Scion tC Aux Stereo Jack Project
To connect an iPod to a Scion for cheap.

I got a new iPod Nano for Christmas so I naturally wanted to use it in my car. I saw the prices of full aftermarket adaptors which power the iPod through the cradle jack, and link it into the stereo, and I knew there was probably a cheaper way to go for the same end effect. Well here's how I did it myself (DIY) for $31 dollars. Hope this guide helps others out there.

Table of Contents

Parts and Cost:

Block Diagram:
Install Concept:

Wanted an auxillary 3.5mm Stereo jack near the cigarette lighter power socket in the center console bin (the big bin) to play iPod music through my car stereo. I planned on powering the iPod from that power socket, and then running a short patch cable for audio to the convenient jack.

Install Notes:

Pictures of Install (Click pictures for larger version):

Shot of the Scion tC center console being taken apart. I know I'd have liked to see how to remove all of the console pieces with pictures before I started tearing into the thing. Note, this is actually a shot of me putting it back together. You have to remove the shifter knob to remove this piece.
Another shot of the console, with the piece that goes around the shifter removed. There is tons of room to work both here and also behind the radio. Shifter knob is on here because I was driving around with all of the console parts removed for a while while procrastinating putting a hole into my nice car.
Patch cable which went inside the car (behind the scenes). It has RCA jacks which connect to the DF-TOY box, and then the panel mount stereo jack is on the other end. I had to solder this cable specially, of course.

This is a close up of the patch with the panel mount jack. The soldering was easy - 3 condutors total. Ground, left signal, and right signal. The ground is the shielding around the insullated conductors (two grounds, one from each RCA plug, which you should tie together). The left signal is the white RCA, the right signal is the red RCA. As for which pin on the stereo jack is right and left, I got them mixed up. Damn. Oh well, just had to plug red into white, and white into red on the DF-Toy. I produced an mp3 to play on the iPod to test just this. The low tone is for the left channel, and the high tone is the right channel. You don't have to have a special test mp3 for this though. Just go into the audio options in the head unit (HU) and balance all the way right, and you should only hear from the right speakers (duh).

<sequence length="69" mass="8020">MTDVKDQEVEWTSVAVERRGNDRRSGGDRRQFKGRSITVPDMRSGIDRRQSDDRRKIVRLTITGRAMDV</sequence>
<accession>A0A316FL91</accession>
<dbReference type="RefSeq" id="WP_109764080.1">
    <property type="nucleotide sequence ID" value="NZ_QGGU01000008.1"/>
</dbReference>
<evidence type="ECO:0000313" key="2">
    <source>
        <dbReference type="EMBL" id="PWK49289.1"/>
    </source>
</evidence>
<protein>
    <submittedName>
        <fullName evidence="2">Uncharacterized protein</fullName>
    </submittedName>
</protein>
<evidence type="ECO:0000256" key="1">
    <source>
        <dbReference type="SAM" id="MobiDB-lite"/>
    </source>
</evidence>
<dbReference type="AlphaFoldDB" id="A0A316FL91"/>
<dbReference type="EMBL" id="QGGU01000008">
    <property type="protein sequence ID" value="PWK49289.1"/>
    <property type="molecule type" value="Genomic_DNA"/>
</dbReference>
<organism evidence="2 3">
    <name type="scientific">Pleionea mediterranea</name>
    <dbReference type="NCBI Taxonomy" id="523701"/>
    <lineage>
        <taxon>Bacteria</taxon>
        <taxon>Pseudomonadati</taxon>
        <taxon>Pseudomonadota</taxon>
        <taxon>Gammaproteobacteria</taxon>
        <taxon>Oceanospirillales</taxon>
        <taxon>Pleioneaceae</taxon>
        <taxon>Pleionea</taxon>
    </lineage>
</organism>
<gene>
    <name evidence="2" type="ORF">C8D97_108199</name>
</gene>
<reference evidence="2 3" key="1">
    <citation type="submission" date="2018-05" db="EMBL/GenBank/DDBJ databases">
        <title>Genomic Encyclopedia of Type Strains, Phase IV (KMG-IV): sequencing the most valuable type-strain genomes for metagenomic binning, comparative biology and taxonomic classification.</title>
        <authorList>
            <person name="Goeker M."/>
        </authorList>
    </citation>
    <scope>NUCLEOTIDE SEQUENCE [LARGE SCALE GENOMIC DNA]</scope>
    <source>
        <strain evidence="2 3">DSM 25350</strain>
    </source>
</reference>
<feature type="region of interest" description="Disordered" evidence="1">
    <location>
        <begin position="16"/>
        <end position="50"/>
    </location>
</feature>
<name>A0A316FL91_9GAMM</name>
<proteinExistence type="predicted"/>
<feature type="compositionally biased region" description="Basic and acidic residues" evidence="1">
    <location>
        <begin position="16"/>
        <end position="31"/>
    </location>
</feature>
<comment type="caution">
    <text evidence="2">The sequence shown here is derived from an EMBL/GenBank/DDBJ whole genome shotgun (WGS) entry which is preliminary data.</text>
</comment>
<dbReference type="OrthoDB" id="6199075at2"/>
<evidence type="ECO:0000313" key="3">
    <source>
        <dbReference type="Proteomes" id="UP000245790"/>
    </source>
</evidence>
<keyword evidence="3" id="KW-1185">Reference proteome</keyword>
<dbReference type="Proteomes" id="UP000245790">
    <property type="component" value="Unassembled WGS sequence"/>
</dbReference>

Note the jack is fully housed. This was a buck, but hard to find. Gotta go to a semi-serious electronics store to find this.

Shot of the special connector which patches the DF-Toy box into the HU.
Another shot of the DF-Toy. This thing spoofs a CD Changer, but just as one long track. You will still adjust songs, etc, using the iPod click wheel.
I didn't want to throw holes in to mount the DF-Toy so I got these sticky foam pads. Hope it holds, and if not, no big. I'll just mount with screws when the rattling gets to be too much.
f Me throwing a hole into the bin. I felt around to find just the right spot. The felt on the inside of the bin gave me some trouble as it got all in the threading on the stereo jack. Be sure to just score around the hole after you drill with a utility blade.
Here's a shot of where I ran the patch cable connecting the HU to DF-Toy. Down the right side of the compartment seems best as it will not interfere with the parking break or shifter. SORRY but no shot of the back of the HU to show you where the DF-Toy patch cable plugs in. It's a connector that was, for me, previously unoccupied. There were TWO connectors out of the DF-Toy. One fits my Scion tC, and all Toyotas from 2003 and after, and the other fits Toyotas from earlier years (not sure exactly which years). I just cable tied that one up (didn't plug it in). The USA Spec provided cable for this was plenty long to get all the way back to the bin. I mounted the DF-Toy box inside the car (beneath the console, hidden, of course). If you know where the latch is to open the bin's lid, I just fit the box into the space just below that using the 3M foam sticky squares pictured above.
The money shot sans Belkin kit. Road tested it just now and it works fine. No hums, no glitches over potholes. Good luck if you're trying this at home. I don't take ANY liability for what you do to your car or yourself if you follow my lead on this, but I might give you tips if you email me.
(no picture yet) Final shot with Belkin Auto Kit (Coming soon)

Copyright , 2006.